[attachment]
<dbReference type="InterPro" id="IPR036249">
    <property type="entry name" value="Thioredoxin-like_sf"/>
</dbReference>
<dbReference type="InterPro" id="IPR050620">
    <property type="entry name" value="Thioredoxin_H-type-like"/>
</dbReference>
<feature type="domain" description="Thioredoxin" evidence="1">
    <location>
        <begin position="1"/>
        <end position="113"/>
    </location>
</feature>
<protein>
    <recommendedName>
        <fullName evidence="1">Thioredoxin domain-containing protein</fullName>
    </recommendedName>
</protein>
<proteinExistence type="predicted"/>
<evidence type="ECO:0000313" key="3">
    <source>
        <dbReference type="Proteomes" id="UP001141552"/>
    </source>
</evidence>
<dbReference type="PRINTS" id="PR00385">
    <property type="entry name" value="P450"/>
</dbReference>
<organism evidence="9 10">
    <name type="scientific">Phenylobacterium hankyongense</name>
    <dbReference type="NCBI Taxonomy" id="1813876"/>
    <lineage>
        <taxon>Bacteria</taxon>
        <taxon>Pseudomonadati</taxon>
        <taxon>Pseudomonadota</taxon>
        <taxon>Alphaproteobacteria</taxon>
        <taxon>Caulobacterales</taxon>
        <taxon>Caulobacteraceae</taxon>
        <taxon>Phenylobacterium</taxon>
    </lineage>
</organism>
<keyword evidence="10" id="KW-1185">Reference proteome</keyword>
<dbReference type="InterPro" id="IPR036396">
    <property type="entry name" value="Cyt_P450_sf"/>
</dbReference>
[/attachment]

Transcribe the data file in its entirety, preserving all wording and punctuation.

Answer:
<dbReference type="InterPro" id="IPR036249">
    <property type="entry name" value="Thioredoxin-like_sf"/>
</dbReference>
<dbReference type="InterPro" id="IPR050620">
    <property type="entry name" value="Thioredoxin_H-type-like"/>
</dbReference>
<feature type="domain" description="Thioredoxin" evidence="1">
    <location>
        <begin position="1"/>
        <end position="113"/>
    </location>
</feature>
<protein>
    <recommendedName>
        <fullName evidence="1">Thioredoxin domain-containing protein</fullName>
    </recommendedName>
</protein>
<proteinExistence type="predicted"/>
<evidence type="ECO:0000313" key="3">
    <source>
        <dbReference type="Proteomes" id="UP001141552"/>
    </source>
</evidence>
<dbReference type="PRINTS" id="PR00385">
    <property type="entry name" value="P450"/>
</dbReference>
<organism evidence="9 10">
    <name type="scientific">Phenylobacterium hankyongense</name>
    <dbReference type="NCBI Taxonomy" id="1813876"/>
    <lineage>
        <taxon>Bacteria</taxon>
        <taxon>Pseudomonadati</taxon>
        <taxon>Pseudomonadota</taxon>
        <taxon>Alphaproteobacteria</taxon>
        <taxon>Caulobacterales</taxon>
        <taxon>Caulobacteraceae</taxon>
        <taxon>Phenylobacterium</taxon>
    </lineage>
</organism>
<keyword evidence="10" id="KW-1185">Reference proteome</keyword>
<dbReference type="InterPro" id="IPR036396">
    <property type="entry name" value="Cyt_P450_sf"/>
</dbReference>